However, we need to acknowledge that our mindsets aren’t strictly “fixed” or “growth” in nature. They’re typically a hybrid of both, influenced by the context and phase of our lives. It’s is also situational. Our response to situations can shift, revealing the dominance of one mindset over the other at different times. Recognizing this within ourselves and avoiding prematurely labeling others is vital.

Here are a few case study examples:

Case Study 1 – Education

To give a practical example, let’s look at the world of education. Imagine a student who struggles with math. With a fixed mindset, they might think, “I’m just not good at math,” and subsequently put less effort into learning. However, if they adopt a growth mindset, they would perceive math as a challenge they can overcome with practice and effort. Using different strategies and seeking help when necessary, the student’s math skills can improve, highlighting the practical application of a growth mindset.

Case Study 2 – Microsoft

In the business world, Microsoft provides an excellent case study. Under CEO Satya Nadella’s leadership, Microsoft shifted from a fixed to a growth mindset. Nadella introduced Dweck’s growth mindset concept to the company culture, fostering innovation and collaboration. The shift, encapsulated in the motto “Learn it all” vs. “Know it all,” encouraged employees to remain open-minded, learn from their mistakes, and continually improve. This change in mindset led to increased employee engagement, innovation, and contributed to Microsoft’s recent growth.

Case Study 3 – Sports

In sports, athletes often exemplify the growth mindset. Consider basketball legend Michael Jordan. He was cut from his high school varsity team because he was deemed “not good enough.” Rather than accepting this as an unchangeable state, he viewed it as a challenge and redoubled his efforts to improve. His eventual rise to becoming one of the greatest basketball players of all time showcases how a growth mindset can lead to superior performance in the face of setbacks and criticism.

Conclusion

As I often say, “The essence of the growth mindset in an organizational context is to instill a mindset focused on continuous improvement rather than the need to prove that one is the best.”

Implementing the growth mindset in team dynamics is part of my work. However, it doesn’t stand alone. It must be complemented by other factors like fostering a learning culture, ensuring psychological safety, and navigating the comfort zone. All these components are critical to effective team, leadership, and organizational development.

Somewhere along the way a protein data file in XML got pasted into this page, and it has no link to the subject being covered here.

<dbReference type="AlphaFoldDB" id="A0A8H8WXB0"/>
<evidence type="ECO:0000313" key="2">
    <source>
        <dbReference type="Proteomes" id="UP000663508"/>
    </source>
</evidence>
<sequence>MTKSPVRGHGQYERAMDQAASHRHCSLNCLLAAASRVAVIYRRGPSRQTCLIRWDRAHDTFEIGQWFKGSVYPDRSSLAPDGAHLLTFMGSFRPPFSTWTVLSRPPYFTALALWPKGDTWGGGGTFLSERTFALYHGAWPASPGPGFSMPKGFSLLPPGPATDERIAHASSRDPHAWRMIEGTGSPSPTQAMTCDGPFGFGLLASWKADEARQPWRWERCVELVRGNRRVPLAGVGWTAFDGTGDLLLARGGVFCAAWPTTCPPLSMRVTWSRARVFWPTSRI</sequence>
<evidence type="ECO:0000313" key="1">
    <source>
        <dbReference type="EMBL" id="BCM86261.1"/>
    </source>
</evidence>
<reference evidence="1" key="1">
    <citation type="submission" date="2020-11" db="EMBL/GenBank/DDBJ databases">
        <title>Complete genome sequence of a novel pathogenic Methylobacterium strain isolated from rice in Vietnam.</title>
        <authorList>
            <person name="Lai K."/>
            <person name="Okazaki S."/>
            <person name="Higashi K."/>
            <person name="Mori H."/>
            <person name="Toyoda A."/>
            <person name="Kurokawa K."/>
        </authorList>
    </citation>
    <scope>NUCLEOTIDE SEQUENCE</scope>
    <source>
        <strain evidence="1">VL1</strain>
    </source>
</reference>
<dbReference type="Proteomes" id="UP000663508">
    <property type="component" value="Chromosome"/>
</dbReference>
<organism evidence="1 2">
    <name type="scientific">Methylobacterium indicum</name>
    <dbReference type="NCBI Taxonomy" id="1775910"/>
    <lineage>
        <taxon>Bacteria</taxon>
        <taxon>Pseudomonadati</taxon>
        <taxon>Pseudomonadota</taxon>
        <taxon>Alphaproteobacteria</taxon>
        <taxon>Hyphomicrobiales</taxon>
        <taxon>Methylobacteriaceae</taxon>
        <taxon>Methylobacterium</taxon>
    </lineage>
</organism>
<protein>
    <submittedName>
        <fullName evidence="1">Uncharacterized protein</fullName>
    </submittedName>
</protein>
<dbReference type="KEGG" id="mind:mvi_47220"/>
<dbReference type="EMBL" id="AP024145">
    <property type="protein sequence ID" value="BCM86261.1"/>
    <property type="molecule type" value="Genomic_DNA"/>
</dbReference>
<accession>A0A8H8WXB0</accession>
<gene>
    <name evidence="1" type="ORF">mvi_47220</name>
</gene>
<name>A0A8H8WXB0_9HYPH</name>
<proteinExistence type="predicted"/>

Image Credit: Stefan Lindegaard

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How Not to Get in Your Own Way

How Not to Get in Your Own Way

GUEST POST from Mike Shipulski

If you could get another good job at the drop of a hat, how would you work differently? Would you speak your mind or bite your tongue?

If you didn’t care about getting a promotion, would you succumb to groupthink or dissent?

If your ego didn’t get in the way, would you stop following the worn-out recipe and make a new one?

If you don’t judge yourself by the number of people who work for you, would your work be better? Would you choose to work on different projects? How do you feel about that?

If you knew your time at the company was finite, how would your contribution change? Who would you stop working with? Who would you start working with? Wouldn’t that feel good?

If you didn’t care about your yearly rating, wouldn’t your rating improve?

If you cared more about helping others, wouldn’t your talents (and the returns) be multiplied?

If your time horizon was doubled, wouldn’t work on projects that are important at the expense of those that are urgent?

If your ego didn’t block you from working on projects that might fail, wouldn’t you work on projects that could obsolete your best work?

If you cared about the long-term success of the company, wouldn’t you work more with young people to get them ready for the next decade?

If you cared solely about doing the right projects in the right way, wouldn’t you help your best team members move to the most important projects, even if that meant they worked for someone else?

If you cared about helping people develop, would you formalize their development areas and help them grow, or take the easy route and let them flounder?

If you didn’t care about getting the credit, how would you and your work be different? Would the company be better for it? How about your happiness?

If you declined every other meeting and just read the meeting minutes, would that be a problem? And even if there are no meeting minutes to read, don’t you think that you’d get along just fine? And don’t you think you’d get more done?

What would you have to change to work more often with young people?

What would you have to change so your best people could be moved to the most important projects?

What would you have to change so you’d dissent when that’s what’s needed?

What would you have to change to develop others, even if it cost you a promotion?

What would you have to change so you could ditch the urgent projects and start the meaningful ones?

What would you have to change so you could spend more time developing young talent?

What would you have to change so you could attend fewer meetings and make more progress?

What would you have to change so you could work on the most outlandish projects?

What’s in the way of looking inside and figuring out how to live differently?

If you were able to change, who would you start work with? Who would you stop working with? Which projects would you start and which would you stop? Which meetings would you skip? Who are the three young people you’d help grow?